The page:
How to Play the Greek Debt Gap, “Grexit” or Not
While the collapse of Chinese markets has taken over the headlines, the world continues to keep one eye on Greece. Everyone wants to know…
What will happen next?
On Thursday, Greek Prime Minister Alexis Tsipras agreed to accept some of the European Union’s proposed austerity measures as part of a bailout deal.
Will the EU accept Greece’s proposal? How will the Greek people respond to Tsipras’ proposal? Just how did we get here in the first place?
Today’s chart sheds some light on Greece’s woes by taking a look at the country’s gross domestic product (GDP) vs. its debt since 2005.
As you can see, Greece’s GDP has declined steadily in recent years (though it saw modest improvement in 2014). Meanwhile, despite desperate pleas from neighbors, the country has struggled to push its debt below the 300 billion euro mark.
How did this gap between debt and GDP grow so big? The bailouts Greece received over the years were supposed to buy time to stabilize the country’s finances and lessen market fears. But while they have helped, Greece’s economic problems certainly haven’t gone away…
Its economy has shrunk by 25%… unemployment is above 25%… and youth unemployment is nearly 50%. The austerity measures attached to EU loans shoulder some of the blame.
You see, most of the bailout money has gone toward paying off Greece’s international debts, rather than making its way into the economy.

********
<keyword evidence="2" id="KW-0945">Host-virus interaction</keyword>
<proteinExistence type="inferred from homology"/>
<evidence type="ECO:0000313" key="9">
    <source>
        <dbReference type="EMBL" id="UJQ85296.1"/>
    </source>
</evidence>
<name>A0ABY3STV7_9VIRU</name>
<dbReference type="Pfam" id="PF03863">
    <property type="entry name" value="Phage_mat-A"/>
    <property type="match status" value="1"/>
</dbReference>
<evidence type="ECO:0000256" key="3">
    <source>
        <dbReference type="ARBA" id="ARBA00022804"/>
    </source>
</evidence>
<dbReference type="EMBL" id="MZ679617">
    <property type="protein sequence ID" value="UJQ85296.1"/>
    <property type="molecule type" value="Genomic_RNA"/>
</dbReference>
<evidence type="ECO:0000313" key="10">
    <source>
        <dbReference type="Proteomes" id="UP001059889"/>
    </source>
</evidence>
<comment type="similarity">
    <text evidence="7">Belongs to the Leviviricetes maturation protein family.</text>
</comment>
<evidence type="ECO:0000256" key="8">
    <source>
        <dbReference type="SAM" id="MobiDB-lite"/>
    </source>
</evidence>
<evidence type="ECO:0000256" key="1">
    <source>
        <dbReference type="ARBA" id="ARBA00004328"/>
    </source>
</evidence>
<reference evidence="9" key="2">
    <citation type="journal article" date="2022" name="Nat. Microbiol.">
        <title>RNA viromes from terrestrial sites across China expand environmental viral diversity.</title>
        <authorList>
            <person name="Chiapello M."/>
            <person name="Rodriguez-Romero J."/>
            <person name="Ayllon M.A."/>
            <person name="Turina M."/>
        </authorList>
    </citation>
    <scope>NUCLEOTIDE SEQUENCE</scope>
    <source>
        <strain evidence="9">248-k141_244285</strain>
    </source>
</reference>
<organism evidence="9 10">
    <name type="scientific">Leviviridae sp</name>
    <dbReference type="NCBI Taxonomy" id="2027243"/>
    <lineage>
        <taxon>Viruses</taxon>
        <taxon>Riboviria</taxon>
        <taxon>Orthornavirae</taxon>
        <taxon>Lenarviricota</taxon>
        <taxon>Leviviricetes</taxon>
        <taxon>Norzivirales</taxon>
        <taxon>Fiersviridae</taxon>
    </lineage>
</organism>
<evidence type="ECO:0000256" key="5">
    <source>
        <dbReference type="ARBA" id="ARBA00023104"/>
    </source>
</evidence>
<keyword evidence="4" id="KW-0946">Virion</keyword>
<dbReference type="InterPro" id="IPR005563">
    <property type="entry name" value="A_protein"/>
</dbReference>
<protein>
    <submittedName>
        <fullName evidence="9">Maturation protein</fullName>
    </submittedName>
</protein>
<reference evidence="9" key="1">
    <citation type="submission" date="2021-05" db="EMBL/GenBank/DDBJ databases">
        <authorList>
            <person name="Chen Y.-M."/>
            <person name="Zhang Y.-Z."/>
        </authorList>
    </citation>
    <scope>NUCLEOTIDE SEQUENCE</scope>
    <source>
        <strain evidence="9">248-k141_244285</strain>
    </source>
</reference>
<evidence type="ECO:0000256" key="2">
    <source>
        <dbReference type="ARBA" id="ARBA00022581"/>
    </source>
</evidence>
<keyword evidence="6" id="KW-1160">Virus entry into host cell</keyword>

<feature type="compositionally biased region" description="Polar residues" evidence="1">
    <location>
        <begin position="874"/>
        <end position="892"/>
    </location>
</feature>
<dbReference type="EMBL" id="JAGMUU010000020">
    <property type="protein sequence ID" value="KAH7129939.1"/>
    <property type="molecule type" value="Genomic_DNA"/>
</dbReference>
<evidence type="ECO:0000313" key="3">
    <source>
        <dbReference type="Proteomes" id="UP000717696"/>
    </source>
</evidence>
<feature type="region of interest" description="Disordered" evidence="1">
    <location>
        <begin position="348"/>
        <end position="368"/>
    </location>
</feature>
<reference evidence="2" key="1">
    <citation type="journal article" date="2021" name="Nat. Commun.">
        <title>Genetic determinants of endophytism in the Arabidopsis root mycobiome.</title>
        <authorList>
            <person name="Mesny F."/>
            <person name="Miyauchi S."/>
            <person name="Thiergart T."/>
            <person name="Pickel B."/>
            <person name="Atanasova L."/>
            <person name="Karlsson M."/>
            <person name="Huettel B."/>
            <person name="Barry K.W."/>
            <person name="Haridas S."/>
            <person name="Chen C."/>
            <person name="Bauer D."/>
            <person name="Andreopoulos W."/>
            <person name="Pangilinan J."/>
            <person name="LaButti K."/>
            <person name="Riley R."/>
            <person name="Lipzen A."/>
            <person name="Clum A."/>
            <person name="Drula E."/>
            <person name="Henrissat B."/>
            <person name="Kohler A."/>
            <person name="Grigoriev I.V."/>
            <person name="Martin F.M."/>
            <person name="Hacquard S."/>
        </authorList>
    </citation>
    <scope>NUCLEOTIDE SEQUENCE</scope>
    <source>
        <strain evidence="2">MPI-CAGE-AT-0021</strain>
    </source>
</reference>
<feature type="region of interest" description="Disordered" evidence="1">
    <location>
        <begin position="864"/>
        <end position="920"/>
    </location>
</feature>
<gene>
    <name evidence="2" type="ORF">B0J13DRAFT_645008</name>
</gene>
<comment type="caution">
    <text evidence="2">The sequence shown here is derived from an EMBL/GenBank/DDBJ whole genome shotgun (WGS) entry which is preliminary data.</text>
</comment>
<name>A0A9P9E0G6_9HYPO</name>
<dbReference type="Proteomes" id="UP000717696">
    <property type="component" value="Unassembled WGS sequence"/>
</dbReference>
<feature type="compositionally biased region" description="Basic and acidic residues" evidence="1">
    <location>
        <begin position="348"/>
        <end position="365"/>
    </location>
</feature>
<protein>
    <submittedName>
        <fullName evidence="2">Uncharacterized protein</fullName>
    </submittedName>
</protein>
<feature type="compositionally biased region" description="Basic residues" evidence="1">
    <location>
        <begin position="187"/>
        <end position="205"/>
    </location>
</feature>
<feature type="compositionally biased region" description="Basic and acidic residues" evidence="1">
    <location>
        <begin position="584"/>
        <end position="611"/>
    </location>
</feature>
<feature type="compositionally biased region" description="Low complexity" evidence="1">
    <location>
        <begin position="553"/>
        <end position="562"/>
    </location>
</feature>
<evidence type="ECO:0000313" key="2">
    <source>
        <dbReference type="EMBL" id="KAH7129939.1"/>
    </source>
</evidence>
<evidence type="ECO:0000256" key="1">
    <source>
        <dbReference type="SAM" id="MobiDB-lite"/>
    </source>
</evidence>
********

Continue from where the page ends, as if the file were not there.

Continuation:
Right now, the government holds a staggering debt load of 317 billion euros that it cannot begin to pay down… unless a recovery takes hold.
It’s no surprise Greece is moving away from the idea of a eurozone exit. To do so now would hurt the Greek people the most. As Alex Green wrote in his Monday Investment U column, “The nation’s economy is only the size of South Carolina’s. The effect on global GDP will be indiscernible.”
And over the past few years, Europe has built safeguards to prevent Greece’s situation from overflowing into other countries.
Investment U’s globetrotting Resource Strategist Sean Brodrick called Greece’s bluff last week. In his words: “[Central bankers] are likely to make a deal, for the simple fact that it’s in their own best interest to make a deal. If that’s the case, this crisis is a buying opportunity.”